I. I was on retreat last week at St. Mary’s Abbey, a Benedictine monastery in Morristown, New Jersey—safely tucked away when the clergy sex abuse scandal in this country became an even sorrier spectacle with the Pennsylvania revelations, the discoveries concerning Cardinal McCarrick, and the highest level of Church authorities accused by other Church authorities of massive cover-ups. I regretted not being with you last weekend when this sad news broke. So today, I’d like to share a few thoughts on the situation.
II. A brother priest of mine, who describes himself as deeply saddened and dismayed, writes,
I don’t think it’s possible to overstate the depth of the crisis facing the Church in the United States—a crisis borne of abuse of power, clericalism, careerism, an absence of accountability, and immorality.
Deeply saddened and dismayed, yes, but also mad. I want someone to say, “I screwed up. I’m taking responsibility for what I did and didn’t do. It’s my fault and I’m sorry.” I’m also waiting for someone to say, “Here’s a proposal for a path forward.”
III. Here’s one way that we can offer a proposal for a path forward. We are planning a gathering for what we are calling a “Wisdom Circle” on Saturday, September 22, from 9:00—11:00 AM here at Ascension. It will provide a safe space, a sanctuary for us to share and discuss our thoughts and feelings surrounding the current crisis. We’ll forward our comments and conversation to Archbishop Hebda and other Church leaders. Although we might wish to take Jesus’ harsh words to the hypocritical leaders in today’s gospel and hurl them at a hypocritical priest or bishop, or some other scribe or Pharisee, that isn’t enough. At the same time that we voice our concerns, we have to claim the responsibility and wisdom to propose a way forward through this crisis: a way forward for Church leaders, but also a way forward for us.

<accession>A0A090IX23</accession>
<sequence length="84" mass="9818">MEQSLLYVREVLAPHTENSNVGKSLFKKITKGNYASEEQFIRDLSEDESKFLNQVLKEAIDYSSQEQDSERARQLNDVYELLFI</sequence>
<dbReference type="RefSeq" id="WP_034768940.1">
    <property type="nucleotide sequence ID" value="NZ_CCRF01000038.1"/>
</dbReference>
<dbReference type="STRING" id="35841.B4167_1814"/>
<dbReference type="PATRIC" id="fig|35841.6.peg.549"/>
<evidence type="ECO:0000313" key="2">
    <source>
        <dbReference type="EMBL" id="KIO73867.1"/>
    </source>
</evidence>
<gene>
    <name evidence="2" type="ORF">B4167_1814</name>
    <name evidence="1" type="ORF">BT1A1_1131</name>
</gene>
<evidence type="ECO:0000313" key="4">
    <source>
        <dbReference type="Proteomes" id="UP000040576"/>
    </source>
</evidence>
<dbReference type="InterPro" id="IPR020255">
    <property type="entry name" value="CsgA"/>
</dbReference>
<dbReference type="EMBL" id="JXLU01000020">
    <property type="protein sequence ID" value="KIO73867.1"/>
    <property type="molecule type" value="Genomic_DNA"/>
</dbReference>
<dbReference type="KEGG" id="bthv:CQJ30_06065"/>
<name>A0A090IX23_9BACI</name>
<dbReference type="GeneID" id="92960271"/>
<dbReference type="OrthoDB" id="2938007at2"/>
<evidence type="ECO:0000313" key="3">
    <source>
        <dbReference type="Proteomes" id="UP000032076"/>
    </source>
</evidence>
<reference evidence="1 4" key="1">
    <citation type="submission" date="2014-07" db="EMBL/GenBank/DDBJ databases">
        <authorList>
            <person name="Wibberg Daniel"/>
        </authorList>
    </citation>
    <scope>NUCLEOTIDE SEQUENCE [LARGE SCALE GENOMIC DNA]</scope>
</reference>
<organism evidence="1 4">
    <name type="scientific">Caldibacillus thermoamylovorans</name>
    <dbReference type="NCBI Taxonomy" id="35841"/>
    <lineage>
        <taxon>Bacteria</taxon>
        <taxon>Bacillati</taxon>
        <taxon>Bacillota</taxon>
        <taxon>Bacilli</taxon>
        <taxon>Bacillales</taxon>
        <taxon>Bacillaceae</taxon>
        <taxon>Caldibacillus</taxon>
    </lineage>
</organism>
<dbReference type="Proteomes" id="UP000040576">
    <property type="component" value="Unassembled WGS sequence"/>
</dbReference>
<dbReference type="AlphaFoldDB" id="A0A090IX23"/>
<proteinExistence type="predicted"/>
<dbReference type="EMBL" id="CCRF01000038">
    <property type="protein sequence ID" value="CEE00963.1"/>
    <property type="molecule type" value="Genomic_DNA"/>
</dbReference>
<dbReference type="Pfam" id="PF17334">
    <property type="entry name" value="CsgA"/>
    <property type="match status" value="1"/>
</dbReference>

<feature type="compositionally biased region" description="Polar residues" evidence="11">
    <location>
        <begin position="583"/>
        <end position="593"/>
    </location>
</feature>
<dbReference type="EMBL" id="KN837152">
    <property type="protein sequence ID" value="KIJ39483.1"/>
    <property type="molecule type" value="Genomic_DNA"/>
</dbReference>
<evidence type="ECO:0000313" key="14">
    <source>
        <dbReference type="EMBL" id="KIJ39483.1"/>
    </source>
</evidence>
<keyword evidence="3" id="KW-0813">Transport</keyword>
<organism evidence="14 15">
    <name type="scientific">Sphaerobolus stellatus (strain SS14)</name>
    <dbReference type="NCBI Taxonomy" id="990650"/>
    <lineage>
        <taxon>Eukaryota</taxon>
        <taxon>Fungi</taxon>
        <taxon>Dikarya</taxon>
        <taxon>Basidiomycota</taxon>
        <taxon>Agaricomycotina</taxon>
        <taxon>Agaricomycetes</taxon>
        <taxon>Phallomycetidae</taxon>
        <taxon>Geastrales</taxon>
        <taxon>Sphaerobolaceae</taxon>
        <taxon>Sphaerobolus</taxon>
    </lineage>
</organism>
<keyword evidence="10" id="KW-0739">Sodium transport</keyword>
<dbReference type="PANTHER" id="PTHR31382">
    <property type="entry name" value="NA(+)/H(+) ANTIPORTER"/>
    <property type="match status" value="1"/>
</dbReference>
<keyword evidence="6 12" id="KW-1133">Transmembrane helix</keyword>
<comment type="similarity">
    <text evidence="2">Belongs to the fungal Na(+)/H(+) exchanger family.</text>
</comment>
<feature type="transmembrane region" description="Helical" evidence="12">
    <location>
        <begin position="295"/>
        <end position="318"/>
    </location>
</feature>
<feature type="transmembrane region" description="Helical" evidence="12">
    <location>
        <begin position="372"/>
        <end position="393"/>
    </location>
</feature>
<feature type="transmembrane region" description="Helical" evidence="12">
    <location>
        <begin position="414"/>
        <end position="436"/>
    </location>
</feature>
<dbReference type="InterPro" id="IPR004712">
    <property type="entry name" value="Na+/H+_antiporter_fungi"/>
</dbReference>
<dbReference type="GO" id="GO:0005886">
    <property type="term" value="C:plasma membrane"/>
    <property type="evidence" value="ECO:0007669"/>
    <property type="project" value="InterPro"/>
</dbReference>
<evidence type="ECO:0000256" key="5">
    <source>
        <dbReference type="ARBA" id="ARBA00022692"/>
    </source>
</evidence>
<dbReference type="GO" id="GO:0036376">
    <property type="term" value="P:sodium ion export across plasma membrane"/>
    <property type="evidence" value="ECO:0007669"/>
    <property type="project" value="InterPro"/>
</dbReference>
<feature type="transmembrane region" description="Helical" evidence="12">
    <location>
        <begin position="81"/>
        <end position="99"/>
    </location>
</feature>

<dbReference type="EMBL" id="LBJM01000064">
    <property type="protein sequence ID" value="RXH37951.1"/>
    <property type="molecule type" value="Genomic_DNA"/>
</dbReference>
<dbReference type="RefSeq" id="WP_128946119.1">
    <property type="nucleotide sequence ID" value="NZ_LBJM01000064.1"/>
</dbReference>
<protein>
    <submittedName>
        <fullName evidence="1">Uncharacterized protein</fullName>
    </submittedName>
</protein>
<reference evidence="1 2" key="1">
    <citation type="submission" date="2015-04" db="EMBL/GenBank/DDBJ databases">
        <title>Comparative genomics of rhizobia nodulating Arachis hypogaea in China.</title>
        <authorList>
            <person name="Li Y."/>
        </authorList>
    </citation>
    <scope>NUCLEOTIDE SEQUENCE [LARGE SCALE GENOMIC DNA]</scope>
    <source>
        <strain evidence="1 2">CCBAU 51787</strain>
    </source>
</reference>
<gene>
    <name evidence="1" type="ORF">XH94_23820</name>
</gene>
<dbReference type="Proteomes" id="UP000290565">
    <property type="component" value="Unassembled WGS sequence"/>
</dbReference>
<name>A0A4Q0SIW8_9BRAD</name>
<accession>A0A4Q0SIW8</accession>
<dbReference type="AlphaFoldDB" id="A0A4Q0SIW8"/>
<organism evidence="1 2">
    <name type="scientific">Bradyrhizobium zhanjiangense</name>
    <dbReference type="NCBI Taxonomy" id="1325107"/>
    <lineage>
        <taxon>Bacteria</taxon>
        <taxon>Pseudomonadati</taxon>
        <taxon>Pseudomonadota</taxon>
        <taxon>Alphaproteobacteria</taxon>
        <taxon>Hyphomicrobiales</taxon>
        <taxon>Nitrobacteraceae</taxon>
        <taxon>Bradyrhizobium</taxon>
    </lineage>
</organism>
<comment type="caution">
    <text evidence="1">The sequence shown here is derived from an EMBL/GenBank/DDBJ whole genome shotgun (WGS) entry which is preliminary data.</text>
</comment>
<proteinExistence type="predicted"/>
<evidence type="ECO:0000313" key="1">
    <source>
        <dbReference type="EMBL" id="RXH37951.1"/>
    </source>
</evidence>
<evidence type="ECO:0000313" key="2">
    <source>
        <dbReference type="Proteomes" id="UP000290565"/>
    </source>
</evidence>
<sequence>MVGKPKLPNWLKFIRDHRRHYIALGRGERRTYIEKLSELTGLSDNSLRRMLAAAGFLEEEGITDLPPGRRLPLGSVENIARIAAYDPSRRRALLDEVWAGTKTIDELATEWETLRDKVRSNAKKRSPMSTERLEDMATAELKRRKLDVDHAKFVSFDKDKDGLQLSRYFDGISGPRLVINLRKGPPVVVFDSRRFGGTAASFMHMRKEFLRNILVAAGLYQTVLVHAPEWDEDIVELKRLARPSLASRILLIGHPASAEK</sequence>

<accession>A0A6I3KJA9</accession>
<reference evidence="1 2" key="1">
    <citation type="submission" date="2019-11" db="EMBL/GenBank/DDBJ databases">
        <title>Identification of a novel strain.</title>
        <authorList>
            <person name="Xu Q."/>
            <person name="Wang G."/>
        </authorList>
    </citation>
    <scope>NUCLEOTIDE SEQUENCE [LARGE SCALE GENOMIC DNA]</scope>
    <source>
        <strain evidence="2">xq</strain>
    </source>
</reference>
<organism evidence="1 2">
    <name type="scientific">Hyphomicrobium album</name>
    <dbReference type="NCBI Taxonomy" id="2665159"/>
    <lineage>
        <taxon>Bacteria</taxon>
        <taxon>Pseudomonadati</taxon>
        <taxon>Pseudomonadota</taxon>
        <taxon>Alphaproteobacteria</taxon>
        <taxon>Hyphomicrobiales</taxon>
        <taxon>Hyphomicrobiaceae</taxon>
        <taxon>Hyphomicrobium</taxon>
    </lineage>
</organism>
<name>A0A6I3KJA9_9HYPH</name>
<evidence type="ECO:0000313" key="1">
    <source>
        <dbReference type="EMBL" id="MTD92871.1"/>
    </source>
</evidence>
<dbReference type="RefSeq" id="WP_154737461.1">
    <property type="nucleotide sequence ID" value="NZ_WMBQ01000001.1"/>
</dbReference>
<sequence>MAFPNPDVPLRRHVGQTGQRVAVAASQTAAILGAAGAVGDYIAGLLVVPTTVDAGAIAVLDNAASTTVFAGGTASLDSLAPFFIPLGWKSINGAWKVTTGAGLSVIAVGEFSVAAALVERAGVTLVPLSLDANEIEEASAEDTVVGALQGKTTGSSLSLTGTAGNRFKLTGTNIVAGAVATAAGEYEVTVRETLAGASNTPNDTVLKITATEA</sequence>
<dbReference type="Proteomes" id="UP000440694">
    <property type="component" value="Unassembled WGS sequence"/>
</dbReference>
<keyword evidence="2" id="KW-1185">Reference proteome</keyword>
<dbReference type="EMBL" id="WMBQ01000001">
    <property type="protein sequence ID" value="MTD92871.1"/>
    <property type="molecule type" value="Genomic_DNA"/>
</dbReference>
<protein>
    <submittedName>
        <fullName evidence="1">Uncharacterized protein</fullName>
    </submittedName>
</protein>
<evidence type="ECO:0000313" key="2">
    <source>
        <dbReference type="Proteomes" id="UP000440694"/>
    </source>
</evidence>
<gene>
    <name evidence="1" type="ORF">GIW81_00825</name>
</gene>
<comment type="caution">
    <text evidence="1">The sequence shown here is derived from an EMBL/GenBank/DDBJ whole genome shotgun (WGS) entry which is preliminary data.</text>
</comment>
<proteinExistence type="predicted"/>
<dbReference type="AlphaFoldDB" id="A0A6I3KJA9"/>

IV. And this is the source of our wisdom: the Spirit who speaks through you by virtue of your baptism. All religious practice and practices must be subordinated to knowing Christ Jesus and embodying him in the world. We cannot allow religion to get in the way of God. No person, no thing, no rule—yours, mine, or theirs—nothing can replace Jesus Christ as the object of our faith and the source of our worship. When religion gets in the way of God, when it is shaped and misshaped to cater to personal preferences and positions, religion becomes idolatry. “Pure religion,” St. James says today, is care for the widow and orphan, the poor and vulnerable—and for those of us here at Ascension, I would add the care and protection for the immigrant. “True worship” empowers us for compassion and service and truth. Again, St. James:
“Humbly welcome the word that has been planted in you that has the power to save your souls…and be doers of this word.”
Be doers of that word that has been planted in you.